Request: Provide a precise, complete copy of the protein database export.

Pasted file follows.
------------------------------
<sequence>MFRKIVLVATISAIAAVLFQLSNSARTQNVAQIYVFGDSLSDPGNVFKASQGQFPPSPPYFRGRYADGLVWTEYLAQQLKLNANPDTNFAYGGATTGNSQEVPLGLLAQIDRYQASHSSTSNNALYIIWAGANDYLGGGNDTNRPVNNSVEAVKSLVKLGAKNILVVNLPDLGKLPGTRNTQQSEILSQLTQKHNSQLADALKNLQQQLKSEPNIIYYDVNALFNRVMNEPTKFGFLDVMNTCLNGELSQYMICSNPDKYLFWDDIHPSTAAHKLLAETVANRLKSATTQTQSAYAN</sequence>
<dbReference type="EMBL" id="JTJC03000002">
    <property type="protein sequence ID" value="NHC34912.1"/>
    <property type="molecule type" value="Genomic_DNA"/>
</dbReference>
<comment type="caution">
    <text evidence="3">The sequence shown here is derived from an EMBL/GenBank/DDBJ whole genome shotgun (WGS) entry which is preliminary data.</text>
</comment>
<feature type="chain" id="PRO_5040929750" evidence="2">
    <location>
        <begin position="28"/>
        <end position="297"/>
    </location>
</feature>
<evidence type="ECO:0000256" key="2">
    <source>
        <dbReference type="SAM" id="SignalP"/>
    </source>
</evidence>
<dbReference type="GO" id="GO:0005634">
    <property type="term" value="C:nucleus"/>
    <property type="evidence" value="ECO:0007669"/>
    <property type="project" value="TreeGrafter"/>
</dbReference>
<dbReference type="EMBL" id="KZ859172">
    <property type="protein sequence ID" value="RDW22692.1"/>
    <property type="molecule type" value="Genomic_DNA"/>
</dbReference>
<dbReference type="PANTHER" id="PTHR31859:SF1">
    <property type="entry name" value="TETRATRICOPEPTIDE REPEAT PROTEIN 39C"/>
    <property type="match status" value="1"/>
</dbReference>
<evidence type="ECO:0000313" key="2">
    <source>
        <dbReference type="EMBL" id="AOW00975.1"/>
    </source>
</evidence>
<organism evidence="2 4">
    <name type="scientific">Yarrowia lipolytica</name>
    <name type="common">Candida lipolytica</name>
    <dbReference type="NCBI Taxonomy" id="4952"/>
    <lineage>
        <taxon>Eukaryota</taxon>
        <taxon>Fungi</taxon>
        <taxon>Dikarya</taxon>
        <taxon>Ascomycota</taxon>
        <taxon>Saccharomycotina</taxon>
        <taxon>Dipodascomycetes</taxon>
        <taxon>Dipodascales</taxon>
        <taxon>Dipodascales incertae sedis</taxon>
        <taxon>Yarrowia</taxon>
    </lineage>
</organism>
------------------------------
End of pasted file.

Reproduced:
<sequence>MFRKIVLVATISAIAAVLFQLSNSARTQNVAQIYVFGDSLSDPGNVFKASQGQFPPSPPYFRGRYADGLVWTEYLAQQLKLNANPDTNFAYGGATTGNSQEVPLGLLAQIDRYQASHSSTSNNALYIIWAGANDYLGGGNDTNRPVNNSVEAVKSLVKLGAKNILVVNLPDLGKLPGTRNTQQSEILSQLTQKHNSQLADALKNLQQQLKSEPNIIYYDVNALFNRVMNEPTKFGFLDVMNTCLNGELSQYMICSNPDKYLFWDDIHPSTAAHKLLAETVANRLKSATTQTQSAYAN</sequence>
<dbReference type="EMBL" id="JTJC03000002">
    <property type="protein sequence ID" value="NHC34912.1"/>
    <property type="molecule type" value="Genomic_DNA"/>
</dbReference>
<comment type="caution">
    <text evidence="3">The sequence shown here is derived from an EMBL/GenBank/DDBJ whole genome shotgun (WGS) entry which is preliminary data.</text>
</comment>
<feature type="chain" id="PRO_5040929750" evidence="2">
    <location>
        <begin position="28"/>
        <end position="297"/>
    </location>
</feature>
<evidence type="ECO:0000256" key="2">
    <source>
        <dbReference type="SAM" id="SignalP"/>
    </source>
</evidence>
<dbReference type="GO" id="GO:0005634">
    <property type="term" value="C:nucleus"/>
    <property type="evidence" value="ECO:0007669"/>
    <property type="project" value="TreeGrafter"/>
</dbReference>
<dbReference type="EMBL" id="KZ859172">
    <property type="protein sequence ID" value="RDW22692.1"/>
    <property type="molecule type" value="Genomic_DNA"/>
</dbReference>
<dbReference type="PANTHER" id="PTHR31859:SF1">
    <property type="entry name" value="TETRATRICOPEPTIDE REPEAT PROTEIN 39C"/>
    <property type="match status" value="1"/>
</dbReference>
<evidence type="ECO:0000313" key="2">
    <source>
        <dbReference type="EMBL" id="AOW00975.1"/>
    </source>
</evidence>
<organism evidence="2 4">
    <name type="scientific">Yarrowia lipolytica</name>
    <name type="common">Candida lipolytica</name>
    <dbReference type="NCBI Taxonomy" id="4952"/>
    <lineage>
        <taxon>Eukaryota</taxon>
        <taxon>Fungi</taxon>
        <taxon>Dikarya</taxon>
        <taxon>Ascomycota</taxon>
        <taxon>Saccharomycotina</taxon>
        <taxon>Dipodascomycetes</taxon>
        <taxon>Dipodascales</taxon>
        <taxon>Dipodascales incertae sedis</taxon>
        <taxon>Yarrowia</taxon>
    </lineage>
</organism>